You are on page 1of 21

CHAPTER 16

Comparing
Economic Systems
SECTION 1: Development Models
SECTION 2: Capitalism
SECTION 3: Socialism
SECTION 4: Communism

1
SECTION 1
Development Models

Objectives:
 How can ownership of capital be used to
identify an economic system?
 How do command systems and market
systems differ?

2
SECTION 1
Development Models
Ways ownership of capital can be
used to identify an economic system:
 when most capital is owned by the
government—socialist system
 when most capital is privately owned—
capitalist system

3
SECTION 1
Development Models
Differences between command
systems and market systems:
 Command systems—when use of capital
and other factors of production are decided
by individuals and businesses
 Market systems—when use of capital and
other factors of production are decided by
the government

4
SECTION 2
Capitalism

Objectives:
 What factors contributed to the development
of capitalism?
 How does the U.S. free-enterprise system
compare to capitalist systems in Japan,
Germany, France, and South Korea?

5
SECTION 2
Capitalism
Factors that contributed to the
development of capitalism:
 decline of manorialism—the system in which land-
owning nobles granted peasants the chance to work
the land for fixed payments
 mercantilism—the system in which a nation’s
wealth determines its power
 influence of Adam Smith—argued that economies
would prosper with profit motives, competition,
and lack of government interference
6
SECTION 2
Capitalism
Comparing the U.S. capitalist system
to non-U.S. economic systems
 Japan:
 similarity—private control of capital
 difference—more government influence in
allocation

7
SECTION 2
Capitalism
Comparing the U.S. capitalist system
to non-U.S. economic systems
 Germany:
 similarities—little government interference, and
dependence on same types of fiscal and
monetary policies as U.S.
 difference—different coordination of economic
regulation

8
SECTION 2
Capitalism
Comparing the U.S. capitalist system
to non-U.S. economic systems
 France:
 similarity— increased privatization of industry
 difference—creation of five-year plans

9
SECTION 2
Capitalism
Comparing the U.S. capitalist system
to non-U.S. economic systems
 South Korea:
 similarity—private control of capital
 difference—high government involvement in
allocation

10
SECTION 3
Socialism

Objectives:
 What conditions led to the development of
socialism?
 How has high taxation affected Sweden’s
economy?

11
SECTION 3
Socialism
Conditions that led to the birth of socialism
 Harsh working conditions during the Industrial
Revolution:
 hazardous working environment
 low wages
 long working hours
 child labor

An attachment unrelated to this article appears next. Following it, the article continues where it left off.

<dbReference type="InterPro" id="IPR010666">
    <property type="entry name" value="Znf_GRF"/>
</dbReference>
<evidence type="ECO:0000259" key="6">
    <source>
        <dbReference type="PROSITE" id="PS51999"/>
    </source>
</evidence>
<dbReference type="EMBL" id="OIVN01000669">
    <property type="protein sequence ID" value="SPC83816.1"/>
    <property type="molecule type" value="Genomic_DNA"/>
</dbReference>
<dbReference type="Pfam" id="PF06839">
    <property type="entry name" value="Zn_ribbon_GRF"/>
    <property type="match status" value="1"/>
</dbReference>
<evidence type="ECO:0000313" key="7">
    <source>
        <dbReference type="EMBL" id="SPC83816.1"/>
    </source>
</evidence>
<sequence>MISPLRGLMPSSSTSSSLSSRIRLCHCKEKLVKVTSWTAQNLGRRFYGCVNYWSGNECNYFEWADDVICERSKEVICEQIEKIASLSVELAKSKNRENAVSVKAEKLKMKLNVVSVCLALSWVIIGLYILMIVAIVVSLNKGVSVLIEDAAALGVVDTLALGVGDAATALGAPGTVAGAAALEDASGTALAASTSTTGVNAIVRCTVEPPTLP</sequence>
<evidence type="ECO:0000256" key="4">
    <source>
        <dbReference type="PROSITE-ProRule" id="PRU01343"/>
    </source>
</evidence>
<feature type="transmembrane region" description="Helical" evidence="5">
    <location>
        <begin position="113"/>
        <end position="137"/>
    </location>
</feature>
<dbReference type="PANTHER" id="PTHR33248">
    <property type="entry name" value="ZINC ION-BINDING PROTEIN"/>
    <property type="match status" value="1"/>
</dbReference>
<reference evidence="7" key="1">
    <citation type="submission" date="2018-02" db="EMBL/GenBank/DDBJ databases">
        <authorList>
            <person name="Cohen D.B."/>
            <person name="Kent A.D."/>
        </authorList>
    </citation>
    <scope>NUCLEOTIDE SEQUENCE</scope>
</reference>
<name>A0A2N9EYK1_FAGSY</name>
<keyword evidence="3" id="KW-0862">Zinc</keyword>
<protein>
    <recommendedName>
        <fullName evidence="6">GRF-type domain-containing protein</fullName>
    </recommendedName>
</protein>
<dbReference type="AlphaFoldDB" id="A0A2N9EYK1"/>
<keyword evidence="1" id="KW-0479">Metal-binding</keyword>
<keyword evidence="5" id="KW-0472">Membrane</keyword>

 Decline in workers’ quality of life:
 overcrowded housing
 industrial pollution
 lack of sanitation and medical facilities
12
SECTION 3
Socialism
Effects of high taxation on Sweden’s
economy:
 workers demanded higher wages to meet their tax
burden
 prices went up as wages increased
 higher prices made Swedish goods less competitive
in the marketplace
 the government’s deficit and borrowing increased
to meet economic and social goals as taxes were
inadequate to fund them
13
SECTION 3
Socialism
Effects of high taxation on Sweden’s
economy: (continued)
 the country fell into recession
 government limited welfare benefits to reduce the
deficit
 government services were ultimately privatized

14
SECTION 4
Communism

Objectives:
 How did Karl Marx use history to develop
the theories of communism?
 What economic factors contributed to the
fall of the Soviet Union?
 How did centralization affect the economy
of the People’s Republic of China?

15
SECTION 4
Communism
Karl Marx based the theories of
communism on his view of history: a
series of class struggles between
owners of production resources and
laborers.

16
SECTION 4
Communism
Economic factors that contributed to
the fall of the Soviet Union:
 production decisions made by central planners
rather than by the forces of supply and demand
 no incentives for producers to increase production
 shortages of capital, which led to scarcity of goods
and services
 inability to compete in the marketplace because of
outdated technology
 Gorbachev’s economic reforms
17
SECTION 4
Communism
Effects of centralization on the economy of
the People’s Republic of China
 Great Leap Forward:
 decline in industrial output
 low agricultural productivity from misuse of
resources
 Cultural Revolution:
 closure of factories and schools
 increase in manual labor force in rural areas
18
SECTION 4
Communism
Effects of centralization on the economy of
the People’s Republic of China (continued)
 Four Modernizations:
 better balanced the production of consumer
goods and capital goods
 more market-responsive policies

19
CHAPTER 16
Wrap-Up
1. What are the characteristics of a market system?
Give an example of such a system.

2. How do U.S. and German fiscal policies differ?

3. How does the value Swedish citizens place on


social services influence their economy?

4. How did Karl Marx’s ideas influence the


economies in the Soviet Union and the People’s
Republic of China?

20
CHAPTER 16
Wrap-Up
5. How did Mikhail Gorbachev contribute to
economic reform in the Soviet Union?

6. What was the Great Leap Forward, and why did it


fail?

21